Another was the problem of transporting such a crowd from London to Vauxhall in time for the performance, citing what seems to have been the mother of all traffic jams, as Hunter colorfully describes: “On the day of the…rehearsal, a near three-hour stoppage on London Bridge was caused by the mass of coaches en route to Vauxhall.” It was, the Penny London Post noted, “a thing not known before in the Memory of Man.” Based on this and other evidence, Hunter convincingly estimates that not 12,000, but “approximately 3,000 people could have been accommodated in the vicinity of the rehearsal.”

Handel’s financial situation is covered in detail, including a section titled “Supposed Bankruptcy and Actual Wealth,” in which we learn that Handel profited greatly from his investments in the slave trade. Hunter also concludes that claims Handel “was the first musician to break free of elite patronage are bogus,” citing the fact that “Handel was cushioned from the dire consequences of the market turning against him thanks to the support of one of the richest families in the land: the Hanoverian monarchs.” As the author succinctly puts it, “The middle-class audience is a chimera.”

There is much more, including sections on Handel’s “Paralysis and Other Health Problems,” “Biographers’ Approaches to Corpulence and Gluttony,” and “An Eating Disorder Diagnosis,” which Hunter dubs “binge eating disorder.” He also believes there is not enough evidence on which to base a definitive conclusion about Handel’s supposed homosexuality.

Hunter concludes the book with an honest observation: “Every biographer has something to say but none, even this one, can have the last word.” This might be true, but the words in this book are well worth reading.

Mark Kroll, professor emeritus at Boston University, is a harpsichordist, fortepianist, scholar, and educator. His publications include editions of the music of Hummel, Geminiani, Avison, and Francesco Scarlatti, and books about the harpsichord, the Beethoven violin sonatas, and Ignaz Moscheles.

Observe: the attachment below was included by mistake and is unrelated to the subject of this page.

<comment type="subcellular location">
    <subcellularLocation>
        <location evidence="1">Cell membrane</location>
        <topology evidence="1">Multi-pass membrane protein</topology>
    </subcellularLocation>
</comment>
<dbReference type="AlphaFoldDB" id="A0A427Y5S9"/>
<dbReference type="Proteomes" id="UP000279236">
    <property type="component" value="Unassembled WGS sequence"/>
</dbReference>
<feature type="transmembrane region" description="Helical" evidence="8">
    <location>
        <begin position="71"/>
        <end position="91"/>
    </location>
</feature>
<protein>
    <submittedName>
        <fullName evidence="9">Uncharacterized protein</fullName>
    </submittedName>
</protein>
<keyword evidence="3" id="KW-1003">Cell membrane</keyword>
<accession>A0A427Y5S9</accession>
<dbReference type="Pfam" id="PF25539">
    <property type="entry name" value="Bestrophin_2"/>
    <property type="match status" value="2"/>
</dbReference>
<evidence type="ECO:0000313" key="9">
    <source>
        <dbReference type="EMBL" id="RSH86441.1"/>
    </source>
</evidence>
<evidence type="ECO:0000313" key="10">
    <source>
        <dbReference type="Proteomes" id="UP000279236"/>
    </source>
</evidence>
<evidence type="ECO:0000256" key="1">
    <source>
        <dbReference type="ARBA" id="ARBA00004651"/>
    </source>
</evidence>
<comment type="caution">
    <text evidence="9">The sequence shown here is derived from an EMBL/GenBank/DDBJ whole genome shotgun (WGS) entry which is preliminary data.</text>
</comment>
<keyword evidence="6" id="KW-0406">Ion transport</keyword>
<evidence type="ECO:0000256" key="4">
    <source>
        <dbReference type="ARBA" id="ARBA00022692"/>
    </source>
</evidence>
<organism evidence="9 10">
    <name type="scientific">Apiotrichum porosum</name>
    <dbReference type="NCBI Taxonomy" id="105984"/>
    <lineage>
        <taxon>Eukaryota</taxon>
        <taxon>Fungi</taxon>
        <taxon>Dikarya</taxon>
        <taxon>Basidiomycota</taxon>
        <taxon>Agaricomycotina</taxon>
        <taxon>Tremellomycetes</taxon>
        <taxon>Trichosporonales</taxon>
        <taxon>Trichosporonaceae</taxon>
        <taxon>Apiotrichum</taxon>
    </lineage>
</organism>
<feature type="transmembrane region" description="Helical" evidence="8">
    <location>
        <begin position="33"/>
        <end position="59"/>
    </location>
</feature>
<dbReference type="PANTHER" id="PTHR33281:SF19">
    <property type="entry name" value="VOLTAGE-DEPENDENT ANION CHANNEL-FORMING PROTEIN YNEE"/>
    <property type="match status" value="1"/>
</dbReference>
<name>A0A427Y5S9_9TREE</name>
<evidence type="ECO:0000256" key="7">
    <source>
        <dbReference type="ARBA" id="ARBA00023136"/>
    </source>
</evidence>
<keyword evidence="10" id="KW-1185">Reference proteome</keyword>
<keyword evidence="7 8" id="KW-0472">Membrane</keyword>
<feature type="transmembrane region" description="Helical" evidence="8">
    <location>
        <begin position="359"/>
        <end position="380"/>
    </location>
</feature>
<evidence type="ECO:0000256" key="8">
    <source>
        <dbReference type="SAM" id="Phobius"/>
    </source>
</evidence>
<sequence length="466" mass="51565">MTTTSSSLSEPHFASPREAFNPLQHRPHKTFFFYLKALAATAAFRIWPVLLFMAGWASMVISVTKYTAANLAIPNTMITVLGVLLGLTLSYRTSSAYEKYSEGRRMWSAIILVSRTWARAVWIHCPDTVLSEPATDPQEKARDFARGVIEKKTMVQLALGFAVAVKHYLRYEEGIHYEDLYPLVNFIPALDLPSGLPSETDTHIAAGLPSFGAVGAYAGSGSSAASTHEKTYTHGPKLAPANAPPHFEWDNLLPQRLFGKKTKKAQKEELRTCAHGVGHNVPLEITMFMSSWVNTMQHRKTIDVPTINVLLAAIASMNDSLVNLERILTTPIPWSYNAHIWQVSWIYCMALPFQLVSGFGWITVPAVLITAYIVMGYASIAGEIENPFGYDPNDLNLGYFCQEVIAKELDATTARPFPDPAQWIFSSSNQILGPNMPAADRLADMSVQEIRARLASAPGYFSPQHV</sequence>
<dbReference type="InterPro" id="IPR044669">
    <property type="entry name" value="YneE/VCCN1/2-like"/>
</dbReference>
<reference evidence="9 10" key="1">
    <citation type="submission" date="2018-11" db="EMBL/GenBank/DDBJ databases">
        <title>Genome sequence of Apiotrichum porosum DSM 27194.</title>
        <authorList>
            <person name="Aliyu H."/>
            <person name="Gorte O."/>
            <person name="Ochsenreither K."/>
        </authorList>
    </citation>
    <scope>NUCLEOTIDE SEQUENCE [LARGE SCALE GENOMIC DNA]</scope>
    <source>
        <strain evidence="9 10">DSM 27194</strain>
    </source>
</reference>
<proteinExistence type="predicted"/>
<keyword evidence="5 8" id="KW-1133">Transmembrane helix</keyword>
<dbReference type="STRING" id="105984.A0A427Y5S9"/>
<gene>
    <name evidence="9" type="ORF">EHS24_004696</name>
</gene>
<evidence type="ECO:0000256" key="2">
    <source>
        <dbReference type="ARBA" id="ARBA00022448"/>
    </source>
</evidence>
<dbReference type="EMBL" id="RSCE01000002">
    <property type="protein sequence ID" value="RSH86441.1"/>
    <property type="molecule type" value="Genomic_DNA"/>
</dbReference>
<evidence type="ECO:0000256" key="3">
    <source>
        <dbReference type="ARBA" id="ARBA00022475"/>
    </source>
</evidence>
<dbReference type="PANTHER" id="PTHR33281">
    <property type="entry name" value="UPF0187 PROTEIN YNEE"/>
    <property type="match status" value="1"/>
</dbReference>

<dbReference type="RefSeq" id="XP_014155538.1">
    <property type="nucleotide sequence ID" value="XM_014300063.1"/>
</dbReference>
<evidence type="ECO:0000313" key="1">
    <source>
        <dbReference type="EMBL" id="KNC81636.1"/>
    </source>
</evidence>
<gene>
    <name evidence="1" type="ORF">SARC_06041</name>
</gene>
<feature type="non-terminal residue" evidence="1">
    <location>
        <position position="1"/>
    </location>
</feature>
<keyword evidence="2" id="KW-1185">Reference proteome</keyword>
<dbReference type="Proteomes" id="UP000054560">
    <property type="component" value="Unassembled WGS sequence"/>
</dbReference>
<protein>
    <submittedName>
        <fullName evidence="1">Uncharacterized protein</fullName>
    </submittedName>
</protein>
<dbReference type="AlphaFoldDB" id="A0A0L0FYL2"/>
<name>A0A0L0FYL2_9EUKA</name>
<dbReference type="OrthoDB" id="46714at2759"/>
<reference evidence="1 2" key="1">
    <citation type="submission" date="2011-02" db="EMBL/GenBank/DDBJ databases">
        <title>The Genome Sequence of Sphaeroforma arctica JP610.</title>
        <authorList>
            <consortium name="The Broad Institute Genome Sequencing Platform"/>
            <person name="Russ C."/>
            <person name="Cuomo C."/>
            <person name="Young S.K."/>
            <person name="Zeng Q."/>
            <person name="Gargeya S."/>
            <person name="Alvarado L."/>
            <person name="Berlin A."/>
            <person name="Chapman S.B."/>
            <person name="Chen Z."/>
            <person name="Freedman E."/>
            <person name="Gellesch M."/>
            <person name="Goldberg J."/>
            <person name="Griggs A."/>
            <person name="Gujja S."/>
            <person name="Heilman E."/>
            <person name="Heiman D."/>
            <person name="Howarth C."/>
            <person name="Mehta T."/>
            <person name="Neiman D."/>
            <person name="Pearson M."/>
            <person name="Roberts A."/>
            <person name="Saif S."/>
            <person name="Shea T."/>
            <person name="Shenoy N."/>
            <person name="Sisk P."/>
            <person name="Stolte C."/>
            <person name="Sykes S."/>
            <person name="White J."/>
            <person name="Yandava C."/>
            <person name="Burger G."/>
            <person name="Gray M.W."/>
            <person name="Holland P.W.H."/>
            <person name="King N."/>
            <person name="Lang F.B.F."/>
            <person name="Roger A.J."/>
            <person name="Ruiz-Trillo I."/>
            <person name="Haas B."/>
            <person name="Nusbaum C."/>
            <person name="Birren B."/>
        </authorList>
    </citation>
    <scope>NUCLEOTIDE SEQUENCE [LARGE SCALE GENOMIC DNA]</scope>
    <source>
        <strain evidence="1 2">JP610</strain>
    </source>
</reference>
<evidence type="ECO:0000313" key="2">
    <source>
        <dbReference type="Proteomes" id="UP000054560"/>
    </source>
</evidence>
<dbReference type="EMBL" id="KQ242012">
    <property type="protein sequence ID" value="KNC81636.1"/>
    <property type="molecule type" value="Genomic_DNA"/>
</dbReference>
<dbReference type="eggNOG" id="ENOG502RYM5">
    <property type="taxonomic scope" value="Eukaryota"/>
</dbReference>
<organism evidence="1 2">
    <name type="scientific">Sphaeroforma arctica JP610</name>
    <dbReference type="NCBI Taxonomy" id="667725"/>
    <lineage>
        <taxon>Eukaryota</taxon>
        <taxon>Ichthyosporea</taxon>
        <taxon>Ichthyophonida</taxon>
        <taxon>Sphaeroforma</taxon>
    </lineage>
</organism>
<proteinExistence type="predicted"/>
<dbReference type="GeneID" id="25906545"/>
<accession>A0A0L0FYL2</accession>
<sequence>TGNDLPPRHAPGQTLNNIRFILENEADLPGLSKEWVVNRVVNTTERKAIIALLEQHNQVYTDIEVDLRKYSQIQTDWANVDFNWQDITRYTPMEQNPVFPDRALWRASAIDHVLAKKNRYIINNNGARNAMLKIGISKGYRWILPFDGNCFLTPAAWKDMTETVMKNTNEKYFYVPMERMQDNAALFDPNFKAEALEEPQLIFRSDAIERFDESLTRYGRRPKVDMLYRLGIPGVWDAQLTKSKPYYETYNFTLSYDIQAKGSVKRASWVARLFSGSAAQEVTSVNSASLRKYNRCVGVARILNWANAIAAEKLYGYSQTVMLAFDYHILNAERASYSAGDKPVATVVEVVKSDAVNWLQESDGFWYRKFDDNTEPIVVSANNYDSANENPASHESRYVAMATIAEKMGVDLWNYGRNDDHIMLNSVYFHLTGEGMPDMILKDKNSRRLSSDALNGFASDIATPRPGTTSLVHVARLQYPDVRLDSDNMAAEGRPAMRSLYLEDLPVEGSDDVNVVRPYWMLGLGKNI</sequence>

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Tafelmusik Concludes Beethoven Journey

Tafelmusik Baroque Orchestra and Chamber Choir after performing Beethoven's Ninth Symphony under Bruno Weill. (Photo by Christina Gapic)

Tafelmusik Baroque Orchestra and Chamber Choir after performing Beethoven’s Ninth Symphony under Bruno Weill. (Photo by Christina Gapic)

Beethoven: Symphony No. 9
Tafelmusik Baroque Orchestra and Chamber Choir; Sigrid Plundrich, soprano; Mary-Ellen Nesi, mezzo-soprano; Colin Balzer, tenor; Simon Tischler, bass-baritone; Bruno Weil, conductor
Tafelmusik Media TMK1030CD

By Daniel Hathaway

CD REVIEW — With the release of its recording of Beethoven’s Symphony No. 9, compiled from live performances in Koerner Hall at Toronto’s TELUS Centre from February 4-7, 2016, Tafelmusik becomes the first North American period-instrument ensemble to record a complete cycle of the composer’s symphonies. The project, begun in 1998 under German conductor Bruno Weil, marks a landmark in Tafelmusik’s journey from the Baroque period into the 19th century — updating its musical equipment as required.

The usual objective in such projects by period ensembles is to peel away layers of interpretive accretions laid on by conductors and modern orchestras to reveal what Beethoven originally had in mind. Not, of course, “what Beethoven heard,” for his deafness had advanced to the point where he could only discern faint sounds at the Ninth’s unveiling at the Kärtnertor Theatre in Vienna on May 7, 1824. The composer was onstage to set tempos, but the conducting duties were covered by others.

b9-coverStylistically, Weil and Tafelmusik, with artistic director emeritus Jeanne Lamon as leader (concertmaster), have adopted many of the standard period-instrument ensemble practices in the Ninth Symphony: brisk tempos, minimal if any vibrato (except the vocal quartet, which uses plenty), and lean, transparent textures. Listeners accustomed to the warm, plush string sound of modern orchestras may find Tafelmusik’s approach a bit austere. Period wind and brass instruments, though expertly played, can’t quite achieve the razor-sharp intonation of their successors.

Terse motives not joined into longer melodic phrases may also sound dry and vertical to modern ears. And 21st-century auditors who like to feel the stamp of a conductor’s strong interpretation on the canvas of an established work may find Weil’s objectivity a bit underwhelming.